Gao Xingjian, born January 4, 1940 in Ganzhou (Jiangxi province) in eastern China, is today a French citizen. Writer of prose, translator, dramatist, director, critic and artist. Gao Xingjian grew up during the aftermath of the Japanese invasion, his father was a bank official and his mother an amateur actress who stimulated the young Gao’s interest in the theatre and writing. He received his basic education in the schools of the People’s Republic and took a degree in French in 1962 at the Department of Foreign Languages in Beijing. During the Cultural Revolution (1966-76) he was sent to a re-education camp and felt it necessary to burn a suitcase full of manuscripts. Not until 1979 could he publish his work and travel abroad, to France and Italy. During the period 1980-87 he published short stories, essays and dramas in literary magazines in China and also four books: Premier essai sur les techniques du roman moderne/A Preliminary Discussion of the Art of Modern Fiction (1981) which gave rise to a violent polemic on “modernism”, the narrative A Pigeon Called Red Beak (1985), Collected Plays (1985) and In Search of a Modern Form of Dramatic Representation (1987). Several of his experimental and pioneering plays – inspired in part by Brecht, Artaud and Beckett – were produced at the Theatre of Popular Art in Beijing: his theatrical debut with Signal d’alarme/Signal Alarm (1982) was a tempestuous success, and the absurd drama which established his reputation Arrêt de bus/Bus Stop (1983) was condemned during the campaign against “intellectual pollution” (described by one eminent member of the party as the most pernicious piece of writing since the foundation of the People’s Republic); L’Homme sauvage/Wild Man (1985) also gave rise to heated domestic polemic and international attention.
In 1986 L’autre rive/The Other Shore was banned and since then none of his plays have been performed in China. In order to avoid harassment he undertook a ten-month walking-tour of the forest and mountain regions of Sichuan Province, tracing the course of the Yangzi river from its source to the coast. In 1987 he left China and settled down a year later in Paris as a political refugee. After the massacre on the Square of Heavenly Peace in 1989 he left the Chinese Communist Party. After publication of La fuite/Fugitives, which takes place against the background of this massacre, he was declared persona non grata by the regime and his works were banned. In the summer of 1982, Gao Xingjian had already started working on his prodigious novel La Montagne de l’Âme/Soul Mountain, in which – by means of an odyssey in time and space through the Chinese countryside – he enacts an individual’s search for roots, inner peace and liberty. This is supplemented by the more autobiographical Le Livre d’un homme seul/One Man’s Bible.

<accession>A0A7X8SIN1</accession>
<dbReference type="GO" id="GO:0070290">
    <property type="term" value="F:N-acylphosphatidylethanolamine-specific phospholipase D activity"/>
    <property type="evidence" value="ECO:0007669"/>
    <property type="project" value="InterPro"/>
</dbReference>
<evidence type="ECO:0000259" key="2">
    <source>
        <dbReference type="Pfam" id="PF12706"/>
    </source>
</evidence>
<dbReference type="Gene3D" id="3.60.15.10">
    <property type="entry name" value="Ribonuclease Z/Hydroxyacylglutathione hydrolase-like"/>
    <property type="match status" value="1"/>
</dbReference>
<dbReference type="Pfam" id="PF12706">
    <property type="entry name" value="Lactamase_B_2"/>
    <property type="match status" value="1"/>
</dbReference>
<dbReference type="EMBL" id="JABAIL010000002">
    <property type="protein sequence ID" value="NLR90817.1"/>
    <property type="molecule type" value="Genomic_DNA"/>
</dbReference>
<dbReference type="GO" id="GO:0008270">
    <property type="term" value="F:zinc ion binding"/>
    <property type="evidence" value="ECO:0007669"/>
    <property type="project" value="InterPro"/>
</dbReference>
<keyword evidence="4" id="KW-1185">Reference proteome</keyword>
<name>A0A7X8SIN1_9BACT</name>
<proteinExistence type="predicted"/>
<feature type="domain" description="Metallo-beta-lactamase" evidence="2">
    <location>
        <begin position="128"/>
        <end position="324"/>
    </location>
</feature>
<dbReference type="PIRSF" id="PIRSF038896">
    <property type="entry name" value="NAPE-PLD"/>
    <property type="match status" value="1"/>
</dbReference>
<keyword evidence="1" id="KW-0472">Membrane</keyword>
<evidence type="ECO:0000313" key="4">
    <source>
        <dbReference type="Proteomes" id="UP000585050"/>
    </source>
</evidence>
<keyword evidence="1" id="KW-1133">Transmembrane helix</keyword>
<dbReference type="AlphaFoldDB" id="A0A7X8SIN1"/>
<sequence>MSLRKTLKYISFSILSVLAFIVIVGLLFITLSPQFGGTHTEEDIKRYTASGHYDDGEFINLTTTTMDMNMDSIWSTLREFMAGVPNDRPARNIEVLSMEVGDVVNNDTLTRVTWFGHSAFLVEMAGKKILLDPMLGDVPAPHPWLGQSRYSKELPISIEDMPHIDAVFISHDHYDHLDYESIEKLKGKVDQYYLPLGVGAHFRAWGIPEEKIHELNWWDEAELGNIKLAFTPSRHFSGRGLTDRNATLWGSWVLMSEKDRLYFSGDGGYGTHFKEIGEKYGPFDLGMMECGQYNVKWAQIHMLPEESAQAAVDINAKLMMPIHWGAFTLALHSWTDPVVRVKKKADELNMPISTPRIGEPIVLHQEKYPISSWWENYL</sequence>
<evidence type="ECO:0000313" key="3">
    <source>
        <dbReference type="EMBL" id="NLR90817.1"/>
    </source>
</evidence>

A number of his works have been translated into various languages, and today several of his plays are being produced in various parts of the world. In Sweden he has been translated and introduced by Göran Malmqvist, and two of his plays (Summer Rain in Peking, Fugitives) have been performed at the Royal Dramatic Theatre in Stockholm.
Gao Xingjian paints in ink and has had some thirty international exhibitions and provides the cover illustrations for his own books.
Awards: Chevalier de l’Ordre des Arts et des Lettres 1992; Prix Communauté française de Belgique 1994 (for Le somnambule), Prix du Nouvel An chinois 1997 (for Soul Mountain).
|A selection of works by Gao Xingjian in English|
|Wild Man: a Contemporary Chinese Spoken Drama. Transl. and annotated by Bruno Roubicek. Asian Theatre Journal. Vol. 7, Nr 2. Fa1l 1990.|
|Fugitives. Transl. by Gregory B. Lee. In: Lee, Gregory B., Chinese Writing and Exile. Central Chinese Studies of the University of Chicago, 1993.|
|The Other Shore : Plays by Gao Xingjian. Transl. by Gilbert C.F. Fong. Hong Kong: The Chinese University Press, 1999.|
|Soul Mountain. Transl. by Mabel Lee. HarperCollins, 1999.|
|One Man’s Bible. Transl. by Mabel Lee. HarperCollins, 2002.|
Contemporary Technique and National Character in Fiction. Transl. by Ng Mau-sang.
[Extract from A Preliminary Discussion of the Art of Modern Fiction, 1981.]
|“The Voice of the Individual”. Stockholm Journal of East Asian Studies 6, 1995.|
|“Without isms”. Transl. by W. Lau, D. Sauviat & M. Williams. Journal of the Oriental Society of Australia. Vols. 27 & 28, 1995-96.|
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